The big story on Monday was about deflated balls. We assumed it had something to do with with Secretary of State John Kerry and his folk-rocking hippie pal James Taylor apologizing to the French for snubbing their big march against Islamist terrorism, or perhaps the Republican Senators’ apparent capitulation to the president on the the illegal immigration issue, but it turned out to be just another of those annual allegations of cheating leveled against the New England Patriots professional football team.
Even so, the deflated balls theme seemed to recur throughout the news. There was much speculation about today’s State of The Union address, which will reportedly call for massive tax hikes and vast redistributive spending that the Republican majorities in both chambers of Congress will never pass, and the press was giddy with anticipation that at least they will once again be able to caricature the Grand Old Party as lapdogs of the top-hatted, mustache-twirling rich who are always tying the downtrodden middle class to the metaphorical railroad tracks. The Republicans have always endured this reputation, and it lately hasn’t stopped them from acquiring majorities in both chambers of Congress, but the renewed slander might yet force them into some sorry compromise on the ridiculous proposals.
Another popular topic was the opening of the annual confab in Davos, Switzerland, where the world’s most well-heeled wheelers and dealers gather to drink, dine, and discuss the world’s problems. The United Kingdom’s left-wing Guardian took the occasion to anxiously note that the world’s richest one percent now control half the world’s wealth, but they should find some solace in noting that the plutocrats hobnobbing in Davos seem every bit as socialistic and authoritarian as the most welfare-dependent Guardian reader. USA Today preferred the angle that Davos will confront a “World on verge of nervous breakdown,” citing everything from such real problems as increasing Islamist terrorism to such non-problems as anthropogenic global warming to such happy phenomena as falling oil prices, and seems to hold out hope that the super-rich socialists at the gathering mike come up with a solution for it all. We’ve not been invited to Davos, and couldn’t muster the airfare or lodging expenses even if we were, but we’ll keep a skeptical eye on the proceedings nonetheless.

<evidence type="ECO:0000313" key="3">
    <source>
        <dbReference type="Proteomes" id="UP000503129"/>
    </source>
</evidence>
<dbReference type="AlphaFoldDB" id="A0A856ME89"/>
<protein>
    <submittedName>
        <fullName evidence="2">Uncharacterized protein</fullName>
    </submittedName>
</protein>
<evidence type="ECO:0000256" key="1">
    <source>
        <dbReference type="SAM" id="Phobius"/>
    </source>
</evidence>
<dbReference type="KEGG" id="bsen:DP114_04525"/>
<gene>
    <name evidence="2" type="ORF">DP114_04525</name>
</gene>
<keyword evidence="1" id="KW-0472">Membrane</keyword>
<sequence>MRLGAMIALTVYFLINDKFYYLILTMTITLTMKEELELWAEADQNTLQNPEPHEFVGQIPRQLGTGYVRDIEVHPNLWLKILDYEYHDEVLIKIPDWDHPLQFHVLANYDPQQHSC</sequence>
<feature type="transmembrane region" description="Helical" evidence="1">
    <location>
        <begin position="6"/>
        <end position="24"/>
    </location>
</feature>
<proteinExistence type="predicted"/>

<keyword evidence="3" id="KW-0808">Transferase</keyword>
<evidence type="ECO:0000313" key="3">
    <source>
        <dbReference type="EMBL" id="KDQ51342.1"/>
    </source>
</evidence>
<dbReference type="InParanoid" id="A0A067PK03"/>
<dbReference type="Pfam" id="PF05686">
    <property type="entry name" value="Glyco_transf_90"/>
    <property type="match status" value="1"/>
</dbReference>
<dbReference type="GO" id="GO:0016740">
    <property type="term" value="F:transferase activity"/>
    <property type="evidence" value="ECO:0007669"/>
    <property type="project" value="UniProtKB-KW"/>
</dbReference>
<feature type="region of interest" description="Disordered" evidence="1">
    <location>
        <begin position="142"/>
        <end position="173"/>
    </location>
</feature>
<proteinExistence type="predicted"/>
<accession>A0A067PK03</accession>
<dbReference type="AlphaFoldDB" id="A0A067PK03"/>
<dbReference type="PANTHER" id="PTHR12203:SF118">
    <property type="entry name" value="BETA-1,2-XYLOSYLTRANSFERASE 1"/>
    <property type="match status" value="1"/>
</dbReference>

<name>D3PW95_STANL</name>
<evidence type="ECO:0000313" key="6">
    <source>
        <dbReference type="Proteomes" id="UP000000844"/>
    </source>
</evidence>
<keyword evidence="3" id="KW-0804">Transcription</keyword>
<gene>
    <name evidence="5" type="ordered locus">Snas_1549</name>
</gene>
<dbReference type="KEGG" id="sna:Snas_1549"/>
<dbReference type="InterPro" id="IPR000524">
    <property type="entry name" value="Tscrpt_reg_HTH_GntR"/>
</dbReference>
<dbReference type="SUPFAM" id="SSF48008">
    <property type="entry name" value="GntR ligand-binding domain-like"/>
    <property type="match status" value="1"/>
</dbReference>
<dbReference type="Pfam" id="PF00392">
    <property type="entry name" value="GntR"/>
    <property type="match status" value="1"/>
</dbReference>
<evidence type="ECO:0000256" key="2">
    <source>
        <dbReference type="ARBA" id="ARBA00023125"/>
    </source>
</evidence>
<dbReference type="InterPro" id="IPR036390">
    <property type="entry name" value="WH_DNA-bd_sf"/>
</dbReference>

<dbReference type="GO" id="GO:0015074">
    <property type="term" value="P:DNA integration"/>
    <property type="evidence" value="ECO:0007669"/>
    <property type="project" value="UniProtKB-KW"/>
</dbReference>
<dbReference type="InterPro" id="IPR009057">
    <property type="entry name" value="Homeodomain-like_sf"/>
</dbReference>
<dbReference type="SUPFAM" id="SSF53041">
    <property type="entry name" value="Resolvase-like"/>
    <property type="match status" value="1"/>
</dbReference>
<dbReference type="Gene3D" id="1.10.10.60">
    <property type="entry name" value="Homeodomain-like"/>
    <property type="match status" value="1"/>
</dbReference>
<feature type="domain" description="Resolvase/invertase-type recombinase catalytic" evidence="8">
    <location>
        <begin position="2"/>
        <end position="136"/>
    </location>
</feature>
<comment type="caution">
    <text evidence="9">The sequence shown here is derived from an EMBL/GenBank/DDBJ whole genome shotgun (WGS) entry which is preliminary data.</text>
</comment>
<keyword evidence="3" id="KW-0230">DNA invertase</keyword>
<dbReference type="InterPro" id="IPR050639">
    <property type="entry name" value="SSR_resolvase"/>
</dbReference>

The rest of the news seemed to be about “American Sniper,” a big Hollywood flick that has been setting box office records that the previous slew of anti-war flicks never approached and is sending the mainstream media’s last surviving movie clinics into rage. Apparently the movie regards Islamist terrorists as bad guys and the American soldiers who have been fighting them as good guys, albeit with the some of the requisite Hollywood moral ambivalence, so the outrage isn’t at all surprising. The protagonist is apparently a white guy, which is also controversial these days, so the criticism will likely mount leading up to the Academy Awards voting. We haven’t seen the picture yet, and probably won’t until it shows up on Netflix, what with movie and popcorn prices being akin to a trip to Davos these days, so we’re withholding out own our judgment on the film’s artistic merits, but we’ll keep an eye on these developments as well.
Perhaps the desultory nature of the news can be attributed to “Blue Monday,” that post-holiday point in the dead of the winter that is said to be the most depressing day of the year. Around here the weather was unusually tolerable, although not nearly to our warm-blooded liking, but it still seemed rather a glum slog through the news.
— Bud Norman